How can you delay water heater repair or replacement? By following these simple steps:
- Drain and clean your tank annually.
- Turn the tank’s electricity or gas off first.
- Turn off the water supply to the tank.
- Let the water in the tank cool, and then drain the tank completely.
FYI: A screened drain can prevent rust particles and other sediment from clogging smaller pipes.
- Turn the water supply back on and let the tank refill about half way.
- Drain it again to remove any lingering sediment.
- Refill the tank again and then turn the gas or electricity to the tank back on.
- Turn your thermostat down to 120 degrees Fahrenheit or below. A lower temperature:
- Preserves the life of your tank
- Saves energy and money
- Prevents scalding accidents
Note: Nudge the temperature up a tad higher than 120 degrees to prevent mold and bacterial growth.
- Use the “Vacation Setting” when you leave for an extended visit. The pilot light stays lit but the water won’t heat. You’ll save money on energy.
- Even when your water heater is tucked away in a closet or mechanics room, be sure to check the area and keep the floor around it clean. That way, you can immediately detect excessive rust or other debris buildup that can indicate potential problems.
Even if you keep your water heater in excellent repair, its life expectancy is between 10 and 15 years. After that, you’re on borrowed time. When water heater replacement is in your near future, there are some items you should consider:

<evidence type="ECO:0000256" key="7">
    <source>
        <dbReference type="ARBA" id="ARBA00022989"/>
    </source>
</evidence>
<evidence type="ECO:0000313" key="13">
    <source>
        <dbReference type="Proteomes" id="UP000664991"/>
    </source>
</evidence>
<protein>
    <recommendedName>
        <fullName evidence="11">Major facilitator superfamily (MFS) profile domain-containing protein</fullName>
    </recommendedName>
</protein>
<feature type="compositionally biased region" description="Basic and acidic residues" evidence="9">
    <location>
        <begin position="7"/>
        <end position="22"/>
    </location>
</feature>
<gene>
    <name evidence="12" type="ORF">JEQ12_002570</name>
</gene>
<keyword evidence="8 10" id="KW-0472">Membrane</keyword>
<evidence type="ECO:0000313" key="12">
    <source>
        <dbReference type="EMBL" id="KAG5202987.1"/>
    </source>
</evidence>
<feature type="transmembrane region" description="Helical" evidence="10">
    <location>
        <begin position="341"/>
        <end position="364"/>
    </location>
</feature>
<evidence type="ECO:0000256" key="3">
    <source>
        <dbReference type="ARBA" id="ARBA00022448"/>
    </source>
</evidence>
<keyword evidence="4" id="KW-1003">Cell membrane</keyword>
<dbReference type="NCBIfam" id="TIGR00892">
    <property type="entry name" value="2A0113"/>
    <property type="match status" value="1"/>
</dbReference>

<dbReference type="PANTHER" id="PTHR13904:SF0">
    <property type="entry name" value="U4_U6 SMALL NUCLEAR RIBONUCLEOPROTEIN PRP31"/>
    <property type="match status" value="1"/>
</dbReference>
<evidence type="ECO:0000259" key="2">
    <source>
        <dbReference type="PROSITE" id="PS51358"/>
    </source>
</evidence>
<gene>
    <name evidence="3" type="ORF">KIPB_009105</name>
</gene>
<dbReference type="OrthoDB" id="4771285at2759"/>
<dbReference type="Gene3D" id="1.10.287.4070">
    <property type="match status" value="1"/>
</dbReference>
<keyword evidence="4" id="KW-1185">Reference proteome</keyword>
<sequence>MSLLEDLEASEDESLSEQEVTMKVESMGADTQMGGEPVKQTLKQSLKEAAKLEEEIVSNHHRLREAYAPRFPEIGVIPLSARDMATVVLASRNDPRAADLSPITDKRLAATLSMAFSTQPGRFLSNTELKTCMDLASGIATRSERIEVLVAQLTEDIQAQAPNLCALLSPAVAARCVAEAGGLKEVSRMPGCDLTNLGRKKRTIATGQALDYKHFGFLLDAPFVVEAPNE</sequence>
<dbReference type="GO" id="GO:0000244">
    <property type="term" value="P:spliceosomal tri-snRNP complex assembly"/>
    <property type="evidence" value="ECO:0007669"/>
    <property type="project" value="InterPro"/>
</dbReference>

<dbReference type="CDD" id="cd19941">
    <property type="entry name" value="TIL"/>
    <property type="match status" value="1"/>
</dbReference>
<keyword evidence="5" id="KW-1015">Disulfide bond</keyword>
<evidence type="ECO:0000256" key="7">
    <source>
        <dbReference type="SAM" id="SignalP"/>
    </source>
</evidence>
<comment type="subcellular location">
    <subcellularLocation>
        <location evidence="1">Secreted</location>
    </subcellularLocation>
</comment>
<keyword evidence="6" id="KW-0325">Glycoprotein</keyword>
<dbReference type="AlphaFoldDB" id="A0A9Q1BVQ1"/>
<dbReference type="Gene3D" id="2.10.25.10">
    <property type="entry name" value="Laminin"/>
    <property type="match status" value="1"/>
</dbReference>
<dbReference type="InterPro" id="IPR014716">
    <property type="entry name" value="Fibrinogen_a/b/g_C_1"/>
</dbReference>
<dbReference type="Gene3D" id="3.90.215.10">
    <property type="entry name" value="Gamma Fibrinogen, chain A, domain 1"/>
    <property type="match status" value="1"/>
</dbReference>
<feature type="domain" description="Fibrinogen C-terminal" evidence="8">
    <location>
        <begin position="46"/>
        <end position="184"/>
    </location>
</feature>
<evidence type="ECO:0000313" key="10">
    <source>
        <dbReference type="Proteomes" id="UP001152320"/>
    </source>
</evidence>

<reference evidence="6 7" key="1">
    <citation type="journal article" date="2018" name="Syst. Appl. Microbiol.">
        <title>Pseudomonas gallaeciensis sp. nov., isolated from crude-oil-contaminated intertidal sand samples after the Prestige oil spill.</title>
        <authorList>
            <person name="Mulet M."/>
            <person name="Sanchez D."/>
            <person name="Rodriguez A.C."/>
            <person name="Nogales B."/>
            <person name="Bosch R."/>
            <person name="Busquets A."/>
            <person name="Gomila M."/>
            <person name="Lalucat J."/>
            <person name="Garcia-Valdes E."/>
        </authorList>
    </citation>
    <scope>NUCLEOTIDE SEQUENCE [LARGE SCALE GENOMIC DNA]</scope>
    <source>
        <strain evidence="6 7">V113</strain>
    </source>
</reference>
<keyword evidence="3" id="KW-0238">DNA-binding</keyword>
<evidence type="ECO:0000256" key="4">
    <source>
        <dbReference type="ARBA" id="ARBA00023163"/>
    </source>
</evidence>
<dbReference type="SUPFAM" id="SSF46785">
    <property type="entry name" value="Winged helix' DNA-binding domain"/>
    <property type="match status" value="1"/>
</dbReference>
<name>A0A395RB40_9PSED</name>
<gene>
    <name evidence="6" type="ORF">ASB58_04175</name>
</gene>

Size: Water heater replacement tanks come in sizes ranging from 20 – 80 gallons. To know what size you’ll need, estimate how much water your household uses during peak times and how many people live there. The size you had before may not be applicable today. For example, children may be out of the house or you have more visitors than you did a few years ago. Allow 12 gallons per person, but you’ll also want to consider other appliances that use water, such as a dishwasher or clothes washer. Try this online calculator to more accurately gauge your use [http://www.csgnetwork.com/waterusagecalc.html]
Energy Type: Electric or natural gas? Typically, natural gas will be less expensive to operate than electric, but it depends on your local utility costs. You may want to explore greener options, as well. Solar heaters are a great choice because of the high number of sunny days and shorter winters. While they can be more expensive to purchase, the operating costs are low. You may recoup your cost in a year or two and then start seeing a real savings in your utilities bill. Geothermal is another option, using energy from the earth, but like solar-powered tanks, the heating unit can be costly, while operating costs remain low. Propane water heater tanks are the longest lasting (up to 20 years) because they’re built with longer lasting heating elements. Whichever energy source you choose, be sure to check the energy factor or EF listing on its yellow energy use label. The higher the number, the more efficient the tank is.
At Sav-On Plumbing, we can help you with water heater repair, or make recommendations on a water heater replacement. Give us a call for your options today.